BEIJING, August 10: China is cracking down on pro-Dalai Lama sentiment in Tibet by firing dozens of ethnic Tibetan officials and criticizing others who don't speak out against the exiled spiritual leader, a rights group said Friday.
Since July, Communist Party secretaries from 54 of Tibet's 74 counties have been fired and replaced by cadres from elsewhere in China, Hong Kong's Information Center for Human Rights and Democracy said.
"China currently has very little trust in its ethnic Tibetan cadres and Tibet Party Secretary Zhang Qingli recently criticized them again for not being firm enough in the campaign to 'Expose and criticize the Dalai Lama,'" it said, without giving details.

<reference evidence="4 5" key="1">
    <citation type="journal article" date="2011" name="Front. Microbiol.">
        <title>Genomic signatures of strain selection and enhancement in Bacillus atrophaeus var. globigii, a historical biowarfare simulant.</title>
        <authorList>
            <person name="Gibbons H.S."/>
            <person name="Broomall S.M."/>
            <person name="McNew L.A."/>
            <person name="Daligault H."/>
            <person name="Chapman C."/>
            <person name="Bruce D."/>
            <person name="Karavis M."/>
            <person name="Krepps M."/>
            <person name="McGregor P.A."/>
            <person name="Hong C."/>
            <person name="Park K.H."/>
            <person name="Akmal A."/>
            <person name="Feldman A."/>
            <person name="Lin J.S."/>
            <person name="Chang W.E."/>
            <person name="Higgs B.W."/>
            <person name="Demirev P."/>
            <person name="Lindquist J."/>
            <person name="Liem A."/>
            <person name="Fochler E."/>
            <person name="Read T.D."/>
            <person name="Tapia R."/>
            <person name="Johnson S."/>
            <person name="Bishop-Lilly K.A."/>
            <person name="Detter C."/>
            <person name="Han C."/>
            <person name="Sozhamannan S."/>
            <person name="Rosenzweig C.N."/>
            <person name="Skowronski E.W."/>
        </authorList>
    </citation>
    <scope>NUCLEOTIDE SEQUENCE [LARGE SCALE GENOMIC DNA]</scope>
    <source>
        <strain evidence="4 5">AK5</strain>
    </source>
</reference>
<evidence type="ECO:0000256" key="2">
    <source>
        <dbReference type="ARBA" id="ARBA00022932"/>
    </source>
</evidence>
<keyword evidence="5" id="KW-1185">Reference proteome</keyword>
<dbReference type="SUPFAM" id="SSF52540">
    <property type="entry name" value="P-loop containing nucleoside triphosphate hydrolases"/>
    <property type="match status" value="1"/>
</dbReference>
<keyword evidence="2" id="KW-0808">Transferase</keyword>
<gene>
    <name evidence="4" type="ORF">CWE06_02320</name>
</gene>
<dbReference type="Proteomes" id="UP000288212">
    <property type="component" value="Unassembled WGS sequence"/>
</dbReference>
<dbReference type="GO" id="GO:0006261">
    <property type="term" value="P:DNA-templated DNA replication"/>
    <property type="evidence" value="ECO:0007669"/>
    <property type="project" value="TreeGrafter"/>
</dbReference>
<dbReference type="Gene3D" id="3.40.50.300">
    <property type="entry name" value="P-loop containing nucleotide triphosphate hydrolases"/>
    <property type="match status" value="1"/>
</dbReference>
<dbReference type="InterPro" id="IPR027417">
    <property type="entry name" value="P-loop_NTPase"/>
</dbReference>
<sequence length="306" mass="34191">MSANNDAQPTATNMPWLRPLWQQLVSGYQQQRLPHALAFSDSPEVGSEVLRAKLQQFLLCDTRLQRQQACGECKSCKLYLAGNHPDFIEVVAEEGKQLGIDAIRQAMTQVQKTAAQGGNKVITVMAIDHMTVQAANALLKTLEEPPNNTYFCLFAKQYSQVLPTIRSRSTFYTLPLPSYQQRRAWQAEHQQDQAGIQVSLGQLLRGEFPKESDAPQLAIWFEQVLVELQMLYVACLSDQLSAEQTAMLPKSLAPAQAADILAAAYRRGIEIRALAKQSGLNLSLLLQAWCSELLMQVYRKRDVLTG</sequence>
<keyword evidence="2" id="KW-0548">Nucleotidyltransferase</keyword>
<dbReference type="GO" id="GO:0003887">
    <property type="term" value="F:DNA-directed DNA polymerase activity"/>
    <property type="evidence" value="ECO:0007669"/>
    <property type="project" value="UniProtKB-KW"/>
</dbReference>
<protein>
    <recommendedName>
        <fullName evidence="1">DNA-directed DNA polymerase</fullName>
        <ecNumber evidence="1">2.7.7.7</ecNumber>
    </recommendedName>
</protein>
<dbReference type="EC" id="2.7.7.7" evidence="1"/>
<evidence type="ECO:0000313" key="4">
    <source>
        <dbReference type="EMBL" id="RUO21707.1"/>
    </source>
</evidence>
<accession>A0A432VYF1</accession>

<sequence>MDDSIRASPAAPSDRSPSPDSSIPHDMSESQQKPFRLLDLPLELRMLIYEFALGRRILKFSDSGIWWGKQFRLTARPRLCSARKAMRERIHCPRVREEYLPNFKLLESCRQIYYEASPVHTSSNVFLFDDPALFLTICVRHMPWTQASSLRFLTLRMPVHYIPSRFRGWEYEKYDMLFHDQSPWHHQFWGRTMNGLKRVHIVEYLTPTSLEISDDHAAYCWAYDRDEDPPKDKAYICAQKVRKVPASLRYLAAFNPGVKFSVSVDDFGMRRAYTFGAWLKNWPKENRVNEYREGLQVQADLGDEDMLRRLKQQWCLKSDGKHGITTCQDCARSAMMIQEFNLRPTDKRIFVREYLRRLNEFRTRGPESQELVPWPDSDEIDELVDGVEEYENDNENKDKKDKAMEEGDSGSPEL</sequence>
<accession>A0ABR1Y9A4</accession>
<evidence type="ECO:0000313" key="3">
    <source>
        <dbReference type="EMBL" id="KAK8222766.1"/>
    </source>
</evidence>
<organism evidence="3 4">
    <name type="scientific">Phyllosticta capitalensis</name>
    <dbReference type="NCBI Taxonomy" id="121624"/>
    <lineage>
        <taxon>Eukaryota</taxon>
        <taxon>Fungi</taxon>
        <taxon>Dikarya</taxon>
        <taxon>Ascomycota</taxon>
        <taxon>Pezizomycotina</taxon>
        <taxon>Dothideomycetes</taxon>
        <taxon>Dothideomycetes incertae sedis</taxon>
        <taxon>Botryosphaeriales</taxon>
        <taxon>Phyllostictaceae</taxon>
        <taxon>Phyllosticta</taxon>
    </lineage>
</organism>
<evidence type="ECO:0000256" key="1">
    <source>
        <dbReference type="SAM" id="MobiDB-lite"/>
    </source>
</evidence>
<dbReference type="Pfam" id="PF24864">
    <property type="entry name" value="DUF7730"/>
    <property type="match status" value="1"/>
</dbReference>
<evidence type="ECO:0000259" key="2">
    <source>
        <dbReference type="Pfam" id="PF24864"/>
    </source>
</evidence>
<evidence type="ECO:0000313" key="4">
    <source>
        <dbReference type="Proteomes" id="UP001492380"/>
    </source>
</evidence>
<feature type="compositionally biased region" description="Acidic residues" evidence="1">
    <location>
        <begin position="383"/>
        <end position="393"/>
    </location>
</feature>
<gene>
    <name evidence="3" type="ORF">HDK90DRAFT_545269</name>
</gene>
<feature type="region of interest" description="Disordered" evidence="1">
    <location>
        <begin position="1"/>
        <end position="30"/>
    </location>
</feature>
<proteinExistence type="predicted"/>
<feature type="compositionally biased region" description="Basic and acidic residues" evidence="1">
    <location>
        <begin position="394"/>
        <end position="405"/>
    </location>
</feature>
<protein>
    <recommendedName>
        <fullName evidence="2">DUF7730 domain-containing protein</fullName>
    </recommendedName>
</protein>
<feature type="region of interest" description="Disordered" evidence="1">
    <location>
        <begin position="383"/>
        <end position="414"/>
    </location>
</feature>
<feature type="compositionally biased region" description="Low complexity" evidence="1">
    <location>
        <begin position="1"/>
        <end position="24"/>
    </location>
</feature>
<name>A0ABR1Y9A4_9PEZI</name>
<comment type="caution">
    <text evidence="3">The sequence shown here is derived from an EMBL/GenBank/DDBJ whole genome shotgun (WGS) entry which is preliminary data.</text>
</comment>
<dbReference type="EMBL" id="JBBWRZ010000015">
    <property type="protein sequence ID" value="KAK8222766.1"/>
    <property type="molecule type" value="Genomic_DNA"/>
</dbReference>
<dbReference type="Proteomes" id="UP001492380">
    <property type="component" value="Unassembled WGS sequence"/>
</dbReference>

The group said China is beefing up numbers of non-ethnic Tibetan government personnel by appointing 853 volunteers from 17 Chinese provinces and cities to act as government cadres for three years. Government promises of bonuses and generous stipends for living expenses helped attract more than 10,000 volunteers, it said.
The telephone of Tibet's government office in the capital of Lhasa rang unanswered Friday.
China says it has ruled Tibet for centuries, although many Tibetans say their homeland was essentially an independent state for most of that time.
Chinese communist troops occupied Tibet in 1951 and Beijing continues to rule the region with a heavy hand. Beijing enforces strict controls on religious institutions and routinely vilifies the 71-year-old Dalai Lama, who fled to India in 1959 amid an aborted uprising against Chinese rule.
Tibetans are especially concerned that an influx of China's Han majority, which has grown since a new railroad linked Beijing to Tibet's capital, Lhasa, will overwhelm the region's unique Buddhist culture.